May 19, 2011

New Hope For Drug-Resistant Leukemia?

(Ivanhoe Newswire) --A team of scientists has just made a major discovery in the fight against hard-to-treat leukemia in children. Acute lymphoblastic leukemia is the most common form of childhood cancer. Until now, doctors have had a difficult time understanding how the cancer cells survive the most powerful modern cancer drugs. Researchers at the University of California, San Francisco now say the basis for this drug resistance is BCL6, a protein that leukemia cells use to stay alive. Scientists say targeting the protein may be the key to fighting drug resistant leukemia.

"We believe this discovery is of immediate relevance to patient care," Markus Mschen, M.D., Ph.D., a professor of laboratory medicine at UCSF and the senior author on the study was quoted as saying.

According to the National Cancer Institute, acute lymphoblastic leukemia accounts for about 23 percent of all cases of cancer in children under 15. The disease progresses rapidly, and the cancerous cells begin to infiltrate other parts of the body. Drug treatment can be physically and emotionally draining for the children and their parents. Despite treatment, a large number of children cannot be cured and die from the disease. In those cases, some of the cancer cells resist the therapy and survive in the body.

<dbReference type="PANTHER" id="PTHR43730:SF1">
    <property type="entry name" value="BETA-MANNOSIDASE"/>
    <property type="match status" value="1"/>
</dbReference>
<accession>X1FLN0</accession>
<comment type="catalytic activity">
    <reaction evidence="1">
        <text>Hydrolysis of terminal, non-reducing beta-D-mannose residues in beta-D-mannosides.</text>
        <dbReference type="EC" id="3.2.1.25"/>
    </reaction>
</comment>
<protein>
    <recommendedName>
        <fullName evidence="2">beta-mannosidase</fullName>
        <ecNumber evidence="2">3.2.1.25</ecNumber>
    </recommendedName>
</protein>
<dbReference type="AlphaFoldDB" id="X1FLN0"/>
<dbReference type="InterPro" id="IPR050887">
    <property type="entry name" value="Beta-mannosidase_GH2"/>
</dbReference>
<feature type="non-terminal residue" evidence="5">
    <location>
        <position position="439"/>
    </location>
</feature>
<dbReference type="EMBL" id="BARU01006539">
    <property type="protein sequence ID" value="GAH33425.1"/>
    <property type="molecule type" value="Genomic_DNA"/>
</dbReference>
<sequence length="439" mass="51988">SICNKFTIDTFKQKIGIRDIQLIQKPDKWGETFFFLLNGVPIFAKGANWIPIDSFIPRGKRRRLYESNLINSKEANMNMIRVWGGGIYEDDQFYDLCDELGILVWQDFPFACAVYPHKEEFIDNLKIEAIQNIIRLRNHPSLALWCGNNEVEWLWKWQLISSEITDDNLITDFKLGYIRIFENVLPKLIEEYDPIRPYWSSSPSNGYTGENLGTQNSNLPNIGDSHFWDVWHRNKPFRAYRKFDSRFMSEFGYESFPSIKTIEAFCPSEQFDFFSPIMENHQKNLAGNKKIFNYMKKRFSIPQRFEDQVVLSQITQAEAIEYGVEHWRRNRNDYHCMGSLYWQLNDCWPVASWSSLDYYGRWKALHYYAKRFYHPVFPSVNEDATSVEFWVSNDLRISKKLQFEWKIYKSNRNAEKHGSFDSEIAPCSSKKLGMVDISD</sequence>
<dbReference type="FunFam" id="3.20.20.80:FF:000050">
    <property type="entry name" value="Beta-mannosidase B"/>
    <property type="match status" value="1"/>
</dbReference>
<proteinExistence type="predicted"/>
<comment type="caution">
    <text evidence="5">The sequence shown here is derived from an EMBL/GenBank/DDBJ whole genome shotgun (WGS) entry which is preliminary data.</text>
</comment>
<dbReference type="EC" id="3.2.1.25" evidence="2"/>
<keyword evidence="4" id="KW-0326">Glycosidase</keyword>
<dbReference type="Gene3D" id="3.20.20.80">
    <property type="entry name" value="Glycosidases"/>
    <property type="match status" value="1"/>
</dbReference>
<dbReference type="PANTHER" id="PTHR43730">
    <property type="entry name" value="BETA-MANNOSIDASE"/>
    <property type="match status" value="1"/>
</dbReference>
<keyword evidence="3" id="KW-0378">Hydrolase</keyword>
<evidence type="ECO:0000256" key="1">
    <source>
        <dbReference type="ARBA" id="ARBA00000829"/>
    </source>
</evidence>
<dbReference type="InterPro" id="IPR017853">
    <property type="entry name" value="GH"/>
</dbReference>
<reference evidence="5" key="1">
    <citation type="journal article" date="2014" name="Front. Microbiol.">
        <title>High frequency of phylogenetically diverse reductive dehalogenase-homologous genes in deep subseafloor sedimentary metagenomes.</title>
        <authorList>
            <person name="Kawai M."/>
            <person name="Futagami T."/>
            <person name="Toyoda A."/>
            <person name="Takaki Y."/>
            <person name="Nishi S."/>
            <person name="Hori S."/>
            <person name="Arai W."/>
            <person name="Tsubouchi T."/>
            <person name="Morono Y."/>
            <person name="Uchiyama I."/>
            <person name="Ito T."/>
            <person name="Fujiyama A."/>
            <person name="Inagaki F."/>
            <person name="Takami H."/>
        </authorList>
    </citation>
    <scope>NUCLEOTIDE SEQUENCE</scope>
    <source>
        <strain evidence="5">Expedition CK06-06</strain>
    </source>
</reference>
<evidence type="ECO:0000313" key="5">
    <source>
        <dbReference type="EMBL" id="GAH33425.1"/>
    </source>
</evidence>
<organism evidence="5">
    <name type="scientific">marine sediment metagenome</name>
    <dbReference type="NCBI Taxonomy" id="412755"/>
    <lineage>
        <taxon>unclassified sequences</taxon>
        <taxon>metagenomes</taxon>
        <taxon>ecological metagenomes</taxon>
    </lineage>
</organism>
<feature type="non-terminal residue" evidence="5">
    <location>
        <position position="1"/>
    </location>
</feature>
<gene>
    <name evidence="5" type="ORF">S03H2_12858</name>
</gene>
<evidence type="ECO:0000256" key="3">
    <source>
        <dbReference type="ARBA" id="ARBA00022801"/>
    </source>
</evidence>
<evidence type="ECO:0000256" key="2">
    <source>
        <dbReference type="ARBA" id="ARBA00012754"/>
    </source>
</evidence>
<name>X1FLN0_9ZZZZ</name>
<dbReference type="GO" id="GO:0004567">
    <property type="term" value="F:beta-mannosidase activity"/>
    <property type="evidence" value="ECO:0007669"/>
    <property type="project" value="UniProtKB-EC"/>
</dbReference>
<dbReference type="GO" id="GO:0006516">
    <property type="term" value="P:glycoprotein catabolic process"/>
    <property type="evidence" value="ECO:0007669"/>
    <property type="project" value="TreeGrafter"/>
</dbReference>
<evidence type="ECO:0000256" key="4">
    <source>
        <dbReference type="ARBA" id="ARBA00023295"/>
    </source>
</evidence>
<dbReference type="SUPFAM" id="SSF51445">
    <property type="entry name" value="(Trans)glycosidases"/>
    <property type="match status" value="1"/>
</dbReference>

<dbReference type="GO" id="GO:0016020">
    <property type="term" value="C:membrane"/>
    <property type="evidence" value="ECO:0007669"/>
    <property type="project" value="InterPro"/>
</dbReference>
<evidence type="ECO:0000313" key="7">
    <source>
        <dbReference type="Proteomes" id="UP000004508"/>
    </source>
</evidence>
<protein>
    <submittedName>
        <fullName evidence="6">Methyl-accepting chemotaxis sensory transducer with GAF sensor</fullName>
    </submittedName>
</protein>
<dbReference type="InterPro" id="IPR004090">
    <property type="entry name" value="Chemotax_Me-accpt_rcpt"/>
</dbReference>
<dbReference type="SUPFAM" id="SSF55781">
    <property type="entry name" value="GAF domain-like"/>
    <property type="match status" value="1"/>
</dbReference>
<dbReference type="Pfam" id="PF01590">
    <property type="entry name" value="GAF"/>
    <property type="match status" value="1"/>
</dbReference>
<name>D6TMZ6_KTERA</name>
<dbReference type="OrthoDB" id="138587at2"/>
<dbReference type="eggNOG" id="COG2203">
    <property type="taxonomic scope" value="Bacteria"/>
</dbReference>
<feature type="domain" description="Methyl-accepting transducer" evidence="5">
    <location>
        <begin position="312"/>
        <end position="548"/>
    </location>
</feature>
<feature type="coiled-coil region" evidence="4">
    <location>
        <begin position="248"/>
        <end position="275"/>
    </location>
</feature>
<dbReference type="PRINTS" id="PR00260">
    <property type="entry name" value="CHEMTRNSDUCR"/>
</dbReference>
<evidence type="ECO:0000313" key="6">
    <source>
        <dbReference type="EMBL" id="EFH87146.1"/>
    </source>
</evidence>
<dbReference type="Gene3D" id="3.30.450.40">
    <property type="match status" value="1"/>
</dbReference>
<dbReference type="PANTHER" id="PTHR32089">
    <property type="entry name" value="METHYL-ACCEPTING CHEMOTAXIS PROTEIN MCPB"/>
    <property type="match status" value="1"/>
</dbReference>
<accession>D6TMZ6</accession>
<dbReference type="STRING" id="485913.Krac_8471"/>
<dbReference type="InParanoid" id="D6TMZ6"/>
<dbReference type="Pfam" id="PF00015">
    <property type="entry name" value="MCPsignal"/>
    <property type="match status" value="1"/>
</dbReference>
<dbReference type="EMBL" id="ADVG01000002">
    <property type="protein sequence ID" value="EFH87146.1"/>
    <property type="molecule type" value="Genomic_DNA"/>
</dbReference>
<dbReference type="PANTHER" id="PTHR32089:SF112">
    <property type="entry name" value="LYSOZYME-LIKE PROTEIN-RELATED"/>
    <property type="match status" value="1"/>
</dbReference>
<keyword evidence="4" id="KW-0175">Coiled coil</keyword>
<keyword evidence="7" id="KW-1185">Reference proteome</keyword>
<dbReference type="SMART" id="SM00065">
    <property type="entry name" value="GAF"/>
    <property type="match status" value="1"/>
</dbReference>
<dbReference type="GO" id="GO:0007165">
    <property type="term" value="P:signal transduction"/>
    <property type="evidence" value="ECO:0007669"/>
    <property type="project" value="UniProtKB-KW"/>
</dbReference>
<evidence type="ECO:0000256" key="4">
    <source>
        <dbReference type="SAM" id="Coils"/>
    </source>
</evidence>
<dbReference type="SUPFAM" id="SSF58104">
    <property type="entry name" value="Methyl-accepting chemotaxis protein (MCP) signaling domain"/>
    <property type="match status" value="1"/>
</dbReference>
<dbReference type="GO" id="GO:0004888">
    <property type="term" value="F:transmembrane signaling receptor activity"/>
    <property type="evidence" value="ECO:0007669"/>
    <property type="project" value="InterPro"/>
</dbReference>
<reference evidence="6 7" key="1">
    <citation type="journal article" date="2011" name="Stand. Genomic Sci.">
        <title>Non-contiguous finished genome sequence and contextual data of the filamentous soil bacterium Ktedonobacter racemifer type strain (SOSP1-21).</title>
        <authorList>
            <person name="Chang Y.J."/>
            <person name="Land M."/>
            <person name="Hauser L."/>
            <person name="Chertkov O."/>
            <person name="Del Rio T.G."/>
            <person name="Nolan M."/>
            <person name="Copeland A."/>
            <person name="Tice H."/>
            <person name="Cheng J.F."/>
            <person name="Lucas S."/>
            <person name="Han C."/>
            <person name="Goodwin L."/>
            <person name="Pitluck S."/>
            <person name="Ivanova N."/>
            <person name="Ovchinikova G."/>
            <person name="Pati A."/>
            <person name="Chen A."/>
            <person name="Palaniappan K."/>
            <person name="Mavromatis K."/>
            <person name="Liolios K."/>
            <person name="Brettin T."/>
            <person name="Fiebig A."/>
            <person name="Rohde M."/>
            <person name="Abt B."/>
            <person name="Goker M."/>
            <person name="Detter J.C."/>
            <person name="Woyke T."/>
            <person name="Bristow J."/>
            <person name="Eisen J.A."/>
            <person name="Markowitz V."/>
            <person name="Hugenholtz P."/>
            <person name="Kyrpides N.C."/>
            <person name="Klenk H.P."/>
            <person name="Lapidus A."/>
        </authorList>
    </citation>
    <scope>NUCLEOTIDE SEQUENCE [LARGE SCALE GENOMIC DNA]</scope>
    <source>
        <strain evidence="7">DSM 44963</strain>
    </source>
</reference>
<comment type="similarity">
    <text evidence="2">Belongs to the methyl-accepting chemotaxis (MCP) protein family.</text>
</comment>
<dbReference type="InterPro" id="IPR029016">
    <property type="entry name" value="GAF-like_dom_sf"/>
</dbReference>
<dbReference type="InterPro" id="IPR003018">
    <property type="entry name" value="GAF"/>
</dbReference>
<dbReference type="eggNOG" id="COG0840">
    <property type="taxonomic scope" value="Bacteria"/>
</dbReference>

For the research Markus Mschen, M.D., Ph.D., a professor of laboratory medicine at UCSF and his colleagues were able to show that mice with drug resistant leukemia can be cured when given conventional cancer drugs in combination with a compound that disables the protein. The compound was originally developed by Ari Melnick, a professor of pharmacology at the Weill Cornell College of Medicine in New York and a co-author of the study. Melnick and colleagues created a drug-like peptide that blocks BCL6. They showed that giving the peptide to mice along with anti-leukemia drugs increased the strength of conventional drugs and helped the mice survive the disease. The authors say this new research could help scientists make cancer drugs more powerful and therefore cure more children with leukemia.

SOURCE: Nature, May 18, 2011